1.7 Plotting to Files
Any plot can be rendered to PNG, PDF, PS and SVG files using plot-file and plot3d-file, to include in papers and other published media.
1.8 Colors and Styles
In papers, stick to dark, fully saturated colors for lines, and light, desaturated colors for areas and surfaces. Papers are often printed in black and white, and sticking to this guideline will help black-and-white versions of color plots turn out nicely.
To make this easy, Plot provides numbered colors that follow these guidelines, that are designed for high contrast in color as well. When used as line colors, numbers are interpreted as dark, fully saturated colors. When used as area or surface colors, numbers are interpreted as light, desaturated colors.
> (parameterize ([interval-line1-width 3] [interval-line2-width 3]) (plot (for/list ([i (in-range -7 13)]) (function-interval (λ (x) (* i 1.3)) (λ (x) (+ 1 (* i 1.3))) #:color i #:line1-color i #:line2-color i)) #:x-min -8 #:x-max 8))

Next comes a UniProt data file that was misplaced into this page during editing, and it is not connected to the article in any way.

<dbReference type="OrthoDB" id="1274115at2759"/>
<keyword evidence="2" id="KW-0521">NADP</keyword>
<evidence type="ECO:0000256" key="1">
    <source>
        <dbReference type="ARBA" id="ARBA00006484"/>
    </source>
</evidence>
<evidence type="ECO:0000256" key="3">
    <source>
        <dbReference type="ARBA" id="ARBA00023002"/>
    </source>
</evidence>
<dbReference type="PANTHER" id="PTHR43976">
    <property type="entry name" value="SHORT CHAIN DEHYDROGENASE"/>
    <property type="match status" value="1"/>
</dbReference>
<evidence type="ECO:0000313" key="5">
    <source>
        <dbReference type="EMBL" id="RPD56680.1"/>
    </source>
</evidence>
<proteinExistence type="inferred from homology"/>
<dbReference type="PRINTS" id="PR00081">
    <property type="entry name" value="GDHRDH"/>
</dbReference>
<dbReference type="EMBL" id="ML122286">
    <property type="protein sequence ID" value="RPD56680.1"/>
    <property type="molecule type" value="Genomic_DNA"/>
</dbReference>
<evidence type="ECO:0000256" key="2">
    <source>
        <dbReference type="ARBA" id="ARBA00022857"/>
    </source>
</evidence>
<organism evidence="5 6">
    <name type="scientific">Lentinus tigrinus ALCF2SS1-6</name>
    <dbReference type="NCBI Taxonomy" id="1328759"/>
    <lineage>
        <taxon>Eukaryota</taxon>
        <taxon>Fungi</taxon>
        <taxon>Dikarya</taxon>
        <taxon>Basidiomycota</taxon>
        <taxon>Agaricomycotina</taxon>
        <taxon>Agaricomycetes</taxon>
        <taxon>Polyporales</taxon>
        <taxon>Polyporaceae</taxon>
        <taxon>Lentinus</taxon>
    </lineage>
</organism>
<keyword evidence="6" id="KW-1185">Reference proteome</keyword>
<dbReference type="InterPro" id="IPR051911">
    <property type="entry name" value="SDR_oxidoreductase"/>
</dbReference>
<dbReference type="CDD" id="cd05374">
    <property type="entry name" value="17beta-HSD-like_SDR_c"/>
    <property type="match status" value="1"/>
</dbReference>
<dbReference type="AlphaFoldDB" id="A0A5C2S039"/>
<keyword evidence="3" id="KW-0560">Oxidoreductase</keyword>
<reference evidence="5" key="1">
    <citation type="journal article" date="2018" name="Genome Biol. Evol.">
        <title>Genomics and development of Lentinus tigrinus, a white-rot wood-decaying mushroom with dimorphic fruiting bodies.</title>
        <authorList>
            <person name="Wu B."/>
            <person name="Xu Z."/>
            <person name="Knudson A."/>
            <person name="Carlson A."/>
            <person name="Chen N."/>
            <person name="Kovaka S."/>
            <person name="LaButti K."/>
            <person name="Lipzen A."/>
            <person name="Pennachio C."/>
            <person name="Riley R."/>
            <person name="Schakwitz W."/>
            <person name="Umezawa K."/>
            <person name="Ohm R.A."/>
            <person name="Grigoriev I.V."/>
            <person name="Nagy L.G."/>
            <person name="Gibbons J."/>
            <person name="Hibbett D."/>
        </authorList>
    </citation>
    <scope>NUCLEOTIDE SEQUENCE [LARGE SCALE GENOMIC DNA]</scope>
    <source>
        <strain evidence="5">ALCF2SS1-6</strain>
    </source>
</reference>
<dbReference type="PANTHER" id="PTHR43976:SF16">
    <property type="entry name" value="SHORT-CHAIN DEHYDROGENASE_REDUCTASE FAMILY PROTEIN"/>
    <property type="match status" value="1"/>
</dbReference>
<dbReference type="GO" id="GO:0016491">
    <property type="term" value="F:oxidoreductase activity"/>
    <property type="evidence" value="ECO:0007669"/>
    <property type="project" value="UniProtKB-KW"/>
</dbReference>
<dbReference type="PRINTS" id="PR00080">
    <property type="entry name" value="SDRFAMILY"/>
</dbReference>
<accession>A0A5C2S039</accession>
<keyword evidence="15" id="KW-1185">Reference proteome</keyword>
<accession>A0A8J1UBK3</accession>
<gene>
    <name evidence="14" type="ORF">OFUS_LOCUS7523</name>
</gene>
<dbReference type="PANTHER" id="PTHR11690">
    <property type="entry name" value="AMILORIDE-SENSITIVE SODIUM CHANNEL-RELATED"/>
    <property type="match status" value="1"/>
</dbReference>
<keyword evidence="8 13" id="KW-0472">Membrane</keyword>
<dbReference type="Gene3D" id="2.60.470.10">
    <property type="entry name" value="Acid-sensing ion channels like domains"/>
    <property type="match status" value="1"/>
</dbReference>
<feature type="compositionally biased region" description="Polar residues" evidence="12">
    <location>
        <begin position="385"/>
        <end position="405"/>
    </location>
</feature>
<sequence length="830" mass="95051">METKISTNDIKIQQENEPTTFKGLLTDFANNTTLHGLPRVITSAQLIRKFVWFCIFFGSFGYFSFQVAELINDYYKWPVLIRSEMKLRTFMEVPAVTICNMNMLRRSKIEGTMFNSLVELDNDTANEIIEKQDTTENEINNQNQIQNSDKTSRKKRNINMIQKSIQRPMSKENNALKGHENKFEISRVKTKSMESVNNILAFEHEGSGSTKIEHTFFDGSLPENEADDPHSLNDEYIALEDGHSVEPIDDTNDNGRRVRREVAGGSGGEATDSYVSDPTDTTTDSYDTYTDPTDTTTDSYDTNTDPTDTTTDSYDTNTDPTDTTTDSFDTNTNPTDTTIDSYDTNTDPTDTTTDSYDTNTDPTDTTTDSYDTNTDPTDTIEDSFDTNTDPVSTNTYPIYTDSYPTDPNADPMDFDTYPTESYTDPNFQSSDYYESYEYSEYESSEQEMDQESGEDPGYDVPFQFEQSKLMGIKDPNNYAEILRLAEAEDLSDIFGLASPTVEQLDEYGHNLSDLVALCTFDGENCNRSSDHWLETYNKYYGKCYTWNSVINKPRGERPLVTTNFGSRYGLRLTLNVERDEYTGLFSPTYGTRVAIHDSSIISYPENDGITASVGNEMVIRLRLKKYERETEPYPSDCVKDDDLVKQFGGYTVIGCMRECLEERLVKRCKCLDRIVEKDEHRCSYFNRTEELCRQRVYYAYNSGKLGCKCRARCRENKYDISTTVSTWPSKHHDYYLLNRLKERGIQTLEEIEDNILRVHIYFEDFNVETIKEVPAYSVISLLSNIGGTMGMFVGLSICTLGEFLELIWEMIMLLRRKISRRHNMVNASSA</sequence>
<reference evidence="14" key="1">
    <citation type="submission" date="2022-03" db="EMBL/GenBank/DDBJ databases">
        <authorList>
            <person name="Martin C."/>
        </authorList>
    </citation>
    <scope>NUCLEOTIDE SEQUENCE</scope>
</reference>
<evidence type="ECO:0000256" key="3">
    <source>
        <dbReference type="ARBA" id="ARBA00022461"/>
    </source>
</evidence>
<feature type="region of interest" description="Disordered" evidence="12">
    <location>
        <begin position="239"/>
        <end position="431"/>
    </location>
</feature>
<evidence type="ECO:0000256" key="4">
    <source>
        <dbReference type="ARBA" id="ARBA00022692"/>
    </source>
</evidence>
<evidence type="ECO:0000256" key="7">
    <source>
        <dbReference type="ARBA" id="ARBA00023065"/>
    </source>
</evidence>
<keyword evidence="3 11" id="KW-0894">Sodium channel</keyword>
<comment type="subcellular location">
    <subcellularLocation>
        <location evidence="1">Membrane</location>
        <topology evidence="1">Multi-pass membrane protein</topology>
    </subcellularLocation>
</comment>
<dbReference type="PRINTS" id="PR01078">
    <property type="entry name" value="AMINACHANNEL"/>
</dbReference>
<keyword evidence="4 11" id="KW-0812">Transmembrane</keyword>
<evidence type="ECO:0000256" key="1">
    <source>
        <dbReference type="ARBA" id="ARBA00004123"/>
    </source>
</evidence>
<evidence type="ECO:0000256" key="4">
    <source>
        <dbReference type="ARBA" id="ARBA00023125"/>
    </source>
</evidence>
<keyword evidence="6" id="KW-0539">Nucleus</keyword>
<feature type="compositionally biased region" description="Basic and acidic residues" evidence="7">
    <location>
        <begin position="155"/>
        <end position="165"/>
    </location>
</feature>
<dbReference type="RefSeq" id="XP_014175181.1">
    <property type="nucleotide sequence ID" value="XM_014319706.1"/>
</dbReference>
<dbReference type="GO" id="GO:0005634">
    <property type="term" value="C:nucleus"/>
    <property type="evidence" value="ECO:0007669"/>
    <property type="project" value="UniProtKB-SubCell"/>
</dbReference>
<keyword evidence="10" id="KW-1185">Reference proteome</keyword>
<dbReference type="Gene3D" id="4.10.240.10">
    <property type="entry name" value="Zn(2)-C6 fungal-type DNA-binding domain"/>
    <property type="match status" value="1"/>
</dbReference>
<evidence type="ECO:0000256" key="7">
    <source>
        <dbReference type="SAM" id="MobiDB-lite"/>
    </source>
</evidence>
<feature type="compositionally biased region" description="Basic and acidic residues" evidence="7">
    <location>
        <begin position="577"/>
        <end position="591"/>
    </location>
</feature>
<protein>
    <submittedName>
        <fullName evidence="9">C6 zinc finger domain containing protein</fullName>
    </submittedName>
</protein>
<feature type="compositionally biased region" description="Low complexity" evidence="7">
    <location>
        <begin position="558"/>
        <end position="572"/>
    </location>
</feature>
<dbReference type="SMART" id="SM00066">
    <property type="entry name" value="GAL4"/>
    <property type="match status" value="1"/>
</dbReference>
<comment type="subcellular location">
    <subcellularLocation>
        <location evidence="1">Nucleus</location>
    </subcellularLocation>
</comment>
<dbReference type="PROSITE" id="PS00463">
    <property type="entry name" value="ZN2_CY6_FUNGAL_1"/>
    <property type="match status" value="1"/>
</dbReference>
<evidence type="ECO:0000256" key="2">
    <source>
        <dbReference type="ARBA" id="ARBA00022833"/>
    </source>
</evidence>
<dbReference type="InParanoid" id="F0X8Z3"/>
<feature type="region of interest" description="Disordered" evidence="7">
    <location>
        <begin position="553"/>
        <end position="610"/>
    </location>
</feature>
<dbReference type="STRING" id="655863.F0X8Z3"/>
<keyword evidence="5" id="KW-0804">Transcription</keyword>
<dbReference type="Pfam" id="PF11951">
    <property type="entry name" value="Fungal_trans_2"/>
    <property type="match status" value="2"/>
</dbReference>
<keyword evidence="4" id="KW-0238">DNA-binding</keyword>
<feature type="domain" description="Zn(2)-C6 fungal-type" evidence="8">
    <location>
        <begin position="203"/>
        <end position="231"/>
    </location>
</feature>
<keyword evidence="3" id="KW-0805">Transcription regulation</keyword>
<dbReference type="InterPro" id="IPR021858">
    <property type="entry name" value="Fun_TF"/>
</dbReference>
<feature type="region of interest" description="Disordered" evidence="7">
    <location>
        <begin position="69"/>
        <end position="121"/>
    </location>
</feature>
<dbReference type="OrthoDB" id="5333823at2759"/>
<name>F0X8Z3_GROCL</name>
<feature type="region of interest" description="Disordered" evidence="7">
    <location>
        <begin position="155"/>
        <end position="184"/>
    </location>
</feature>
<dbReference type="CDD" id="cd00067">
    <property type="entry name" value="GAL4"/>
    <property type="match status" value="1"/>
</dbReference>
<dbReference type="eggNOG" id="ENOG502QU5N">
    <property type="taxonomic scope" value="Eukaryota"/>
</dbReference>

Color 0 is black for lines and white for areas. Colors 1..120 are generated by rotating hues and adjusting to make neighbors more visually dissimilar. Colors 121..127 are grayscale.
Colors -7..-1 are also grayscale because before 0, colors repeat. That is, colors -128..-1 are identical to colors 0..127. Colors also repeat after 127.
If the paper will be published in black and white, use styles as well as, or instead of, colors. There are 5 numbered pen styles and 7 numbered brush styles, which also repeat.
> (parameterize ([line-color "black"] [interval-color "black"] [interval-line1-color "black"] [interval-line2-color "black"] [interval-line1-width 3] [interval-line2-width 3]) (plot (for/list ([i (in-range 7)]) (function-interval (λ (x) (* i 1.5)) (λ (x) (+ 1 (* i 1.5))) #:style i #:line1-style i #:line2-style i)) #:x-min -8 #:x-max 8))